Trackmageddon exposes millions of GPS tracking devices

Vulnerabilities dubbed “Trackmageddon” were discovered in online services of (GPS) location tracking devices. The vulnerabilities could allow third parties unauthorized access to location data of all location tracking devices managed by a vulnerable online service.

Other types of data impacted include, serial number (i.e., IMEI), assigned phone number, model/type name and custom assigned names. The latter two features were not present in on gpsui.net and vmui.net. 

The discovery was made by security researcher Vangelis tix Stykas (@evstykas) and Michael Gruhn (@0x6d696368) who disclosed the vulnerabilities to One2Track, an intermediate vendor of www.one2trackgps.com.

According to Stykas, One2Track deployed the fixes over the weekend and the company issued a statement shortly afterwards. One2Track makes GPS phone watches for children and the elderly.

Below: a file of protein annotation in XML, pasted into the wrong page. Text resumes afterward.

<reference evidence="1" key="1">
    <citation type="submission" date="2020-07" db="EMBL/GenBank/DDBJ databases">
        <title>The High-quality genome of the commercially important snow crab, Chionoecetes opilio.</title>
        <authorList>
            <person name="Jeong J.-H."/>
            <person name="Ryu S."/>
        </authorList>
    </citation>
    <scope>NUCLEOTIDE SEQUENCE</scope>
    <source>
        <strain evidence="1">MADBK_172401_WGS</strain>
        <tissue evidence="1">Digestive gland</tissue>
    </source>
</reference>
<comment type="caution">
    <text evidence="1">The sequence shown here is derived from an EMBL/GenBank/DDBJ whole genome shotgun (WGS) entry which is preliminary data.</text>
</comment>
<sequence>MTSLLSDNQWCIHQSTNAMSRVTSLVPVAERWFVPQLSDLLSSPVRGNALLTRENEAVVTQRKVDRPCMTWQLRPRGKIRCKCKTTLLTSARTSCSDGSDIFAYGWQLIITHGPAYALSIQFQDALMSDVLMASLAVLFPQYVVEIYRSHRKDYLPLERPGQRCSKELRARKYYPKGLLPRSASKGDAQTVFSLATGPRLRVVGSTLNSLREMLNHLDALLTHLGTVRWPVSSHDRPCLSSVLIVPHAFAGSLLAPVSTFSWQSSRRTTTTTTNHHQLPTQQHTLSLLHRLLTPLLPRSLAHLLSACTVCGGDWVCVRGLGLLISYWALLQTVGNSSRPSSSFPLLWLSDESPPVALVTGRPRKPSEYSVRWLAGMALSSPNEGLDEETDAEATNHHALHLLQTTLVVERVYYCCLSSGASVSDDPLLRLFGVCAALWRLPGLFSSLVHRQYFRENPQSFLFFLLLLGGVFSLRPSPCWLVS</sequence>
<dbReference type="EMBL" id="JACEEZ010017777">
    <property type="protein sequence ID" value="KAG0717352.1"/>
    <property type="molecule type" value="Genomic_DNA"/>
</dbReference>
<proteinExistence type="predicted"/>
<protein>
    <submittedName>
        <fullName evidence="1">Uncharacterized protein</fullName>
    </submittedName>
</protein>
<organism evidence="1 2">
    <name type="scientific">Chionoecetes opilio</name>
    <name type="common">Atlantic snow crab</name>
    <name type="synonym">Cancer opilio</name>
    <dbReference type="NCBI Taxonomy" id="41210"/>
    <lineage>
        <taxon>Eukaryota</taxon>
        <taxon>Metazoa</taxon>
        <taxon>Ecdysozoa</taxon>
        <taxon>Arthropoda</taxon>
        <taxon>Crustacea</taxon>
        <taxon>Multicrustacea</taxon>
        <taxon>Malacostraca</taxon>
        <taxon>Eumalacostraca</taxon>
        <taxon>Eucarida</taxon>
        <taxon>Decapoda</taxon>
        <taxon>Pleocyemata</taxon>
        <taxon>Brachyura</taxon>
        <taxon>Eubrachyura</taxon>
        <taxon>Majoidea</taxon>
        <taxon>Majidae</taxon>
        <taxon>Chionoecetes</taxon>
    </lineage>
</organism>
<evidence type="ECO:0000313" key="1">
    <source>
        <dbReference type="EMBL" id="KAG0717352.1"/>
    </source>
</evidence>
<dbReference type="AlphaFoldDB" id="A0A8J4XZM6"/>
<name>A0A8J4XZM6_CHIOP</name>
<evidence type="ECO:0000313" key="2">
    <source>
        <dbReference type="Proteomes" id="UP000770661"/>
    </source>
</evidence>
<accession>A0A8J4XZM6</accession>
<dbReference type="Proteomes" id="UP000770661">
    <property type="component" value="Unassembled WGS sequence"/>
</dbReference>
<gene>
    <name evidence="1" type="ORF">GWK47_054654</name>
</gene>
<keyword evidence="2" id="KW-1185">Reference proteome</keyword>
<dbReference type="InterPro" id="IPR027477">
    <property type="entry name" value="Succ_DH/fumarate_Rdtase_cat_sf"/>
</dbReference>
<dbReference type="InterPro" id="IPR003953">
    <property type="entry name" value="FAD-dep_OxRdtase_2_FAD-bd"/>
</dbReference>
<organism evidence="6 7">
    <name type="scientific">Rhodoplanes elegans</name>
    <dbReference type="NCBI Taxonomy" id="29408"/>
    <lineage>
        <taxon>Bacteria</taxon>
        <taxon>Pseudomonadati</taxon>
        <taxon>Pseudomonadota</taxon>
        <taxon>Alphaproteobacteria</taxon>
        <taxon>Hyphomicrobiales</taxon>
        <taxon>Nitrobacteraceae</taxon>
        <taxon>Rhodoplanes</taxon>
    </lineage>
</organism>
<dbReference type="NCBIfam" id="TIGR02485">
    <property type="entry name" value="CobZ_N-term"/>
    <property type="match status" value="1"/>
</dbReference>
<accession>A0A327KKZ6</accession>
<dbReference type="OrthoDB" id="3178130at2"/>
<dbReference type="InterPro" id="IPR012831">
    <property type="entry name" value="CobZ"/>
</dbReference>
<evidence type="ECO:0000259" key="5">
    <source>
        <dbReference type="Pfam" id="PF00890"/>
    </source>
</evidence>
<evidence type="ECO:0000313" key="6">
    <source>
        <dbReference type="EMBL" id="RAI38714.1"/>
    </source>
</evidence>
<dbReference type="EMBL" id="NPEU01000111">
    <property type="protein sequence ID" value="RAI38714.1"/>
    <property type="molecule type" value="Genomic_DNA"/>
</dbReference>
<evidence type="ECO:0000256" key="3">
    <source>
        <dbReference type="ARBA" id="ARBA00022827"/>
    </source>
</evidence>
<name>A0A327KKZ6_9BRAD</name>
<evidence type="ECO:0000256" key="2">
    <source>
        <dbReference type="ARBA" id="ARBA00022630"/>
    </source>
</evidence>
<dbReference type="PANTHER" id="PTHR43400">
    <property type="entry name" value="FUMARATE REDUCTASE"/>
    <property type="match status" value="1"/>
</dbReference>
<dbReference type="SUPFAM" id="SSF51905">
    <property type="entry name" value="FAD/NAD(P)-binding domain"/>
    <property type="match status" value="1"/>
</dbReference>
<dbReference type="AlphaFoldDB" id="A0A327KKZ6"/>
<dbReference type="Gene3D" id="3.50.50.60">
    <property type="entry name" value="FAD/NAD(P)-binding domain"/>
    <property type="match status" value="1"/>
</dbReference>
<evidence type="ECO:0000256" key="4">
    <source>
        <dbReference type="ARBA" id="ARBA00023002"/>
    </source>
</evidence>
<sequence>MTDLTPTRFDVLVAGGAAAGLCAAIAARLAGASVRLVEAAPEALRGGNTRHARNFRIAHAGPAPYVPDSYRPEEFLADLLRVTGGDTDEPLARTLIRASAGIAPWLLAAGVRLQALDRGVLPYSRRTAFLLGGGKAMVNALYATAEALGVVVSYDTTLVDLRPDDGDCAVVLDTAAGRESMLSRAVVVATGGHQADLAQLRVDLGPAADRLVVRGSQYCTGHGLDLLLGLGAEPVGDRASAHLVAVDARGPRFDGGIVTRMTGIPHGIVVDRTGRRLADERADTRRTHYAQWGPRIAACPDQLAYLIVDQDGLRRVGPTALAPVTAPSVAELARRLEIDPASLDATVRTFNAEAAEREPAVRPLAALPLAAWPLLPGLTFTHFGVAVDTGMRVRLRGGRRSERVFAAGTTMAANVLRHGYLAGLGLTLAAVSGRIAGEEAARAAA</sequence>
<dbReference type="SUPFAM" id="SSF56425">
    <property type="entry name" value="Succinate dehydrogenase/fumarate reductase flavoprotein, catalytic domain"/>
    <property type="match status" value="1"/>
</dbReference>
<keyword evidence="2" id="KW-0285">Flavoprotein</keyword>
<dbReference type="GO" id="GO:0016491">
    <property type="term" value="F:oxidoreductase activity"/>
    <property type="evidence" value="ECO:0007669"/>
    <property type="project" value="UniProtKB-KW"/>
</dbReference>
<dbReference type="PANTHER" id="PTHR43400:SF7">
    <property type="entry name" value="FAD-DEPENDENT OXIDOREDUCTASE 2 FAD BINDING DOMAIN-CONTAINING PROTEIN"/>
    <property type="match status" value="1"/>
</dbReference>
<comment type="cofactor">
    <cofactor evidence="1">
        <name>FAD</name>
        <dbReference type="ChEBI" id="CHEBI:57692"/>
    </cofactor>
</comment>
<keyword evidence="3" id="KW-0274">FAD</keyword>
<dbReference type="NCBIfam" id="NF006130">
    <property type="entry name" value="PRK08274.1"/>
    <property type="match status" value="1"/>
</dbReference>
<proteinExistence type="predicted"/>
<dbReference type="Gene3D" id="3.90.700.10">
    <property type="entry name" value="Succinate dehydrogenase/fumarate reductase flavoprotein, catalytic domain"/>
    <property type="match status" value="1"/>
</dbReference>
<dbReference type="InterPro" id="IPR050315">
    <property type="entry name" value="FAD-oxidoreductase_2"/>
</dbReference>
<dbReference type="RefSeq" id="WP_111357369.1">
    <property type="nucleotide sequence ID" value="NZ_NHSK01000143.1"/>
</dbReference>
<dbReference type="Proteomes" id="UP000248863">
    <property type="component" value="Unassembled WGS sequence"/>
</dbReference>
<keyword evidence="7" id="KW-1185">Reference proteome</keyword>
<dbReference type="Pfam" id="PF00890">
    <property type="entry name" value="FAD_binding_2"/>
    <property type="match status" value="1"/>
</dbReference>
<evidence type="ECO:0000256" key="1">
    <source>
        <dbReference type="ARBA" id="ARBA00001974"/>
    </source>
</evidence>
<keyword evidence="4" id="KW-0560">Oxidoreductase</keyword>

Thinkrace, one of the largest vendors for these GPS tracking devices, agreed to fix four (4) additional websites that they operate by January 2nd to include: grapi.5gcity.com, wagps.net, www.wagps.net and love.iotts.net. This is in addition to the already fixed sites www.one2trackgps.com, kiddo-track.com and www.amber360.com.

Other website owners could not be contacted yet by the researchers since site ownership details and contact information were not readily available at the time of the disclosure. 

Stykas called out Thinkrace as the most likely original developer of the location tracking online service software and seller of licenses to the software. 

Also, similar vulnerabilities in car tracking devices were presented by security researcher Lachlan Temple (@skooooch) at the 2015 Kiwicon security conference. However, the scope and impact have widened considerably to potentially millions of Internet of Things (IoT) devices that use such online trackers and locators. 

Check out the security advisory for more details to include which online tracking services and domains are still vulnerable. Affected users should stop using the devices until vulnerabilities are confirmed fixed. Also, check out Steve Regan’s article and further analysis of the GPS tracking vulnerabilities on CSO Online. 

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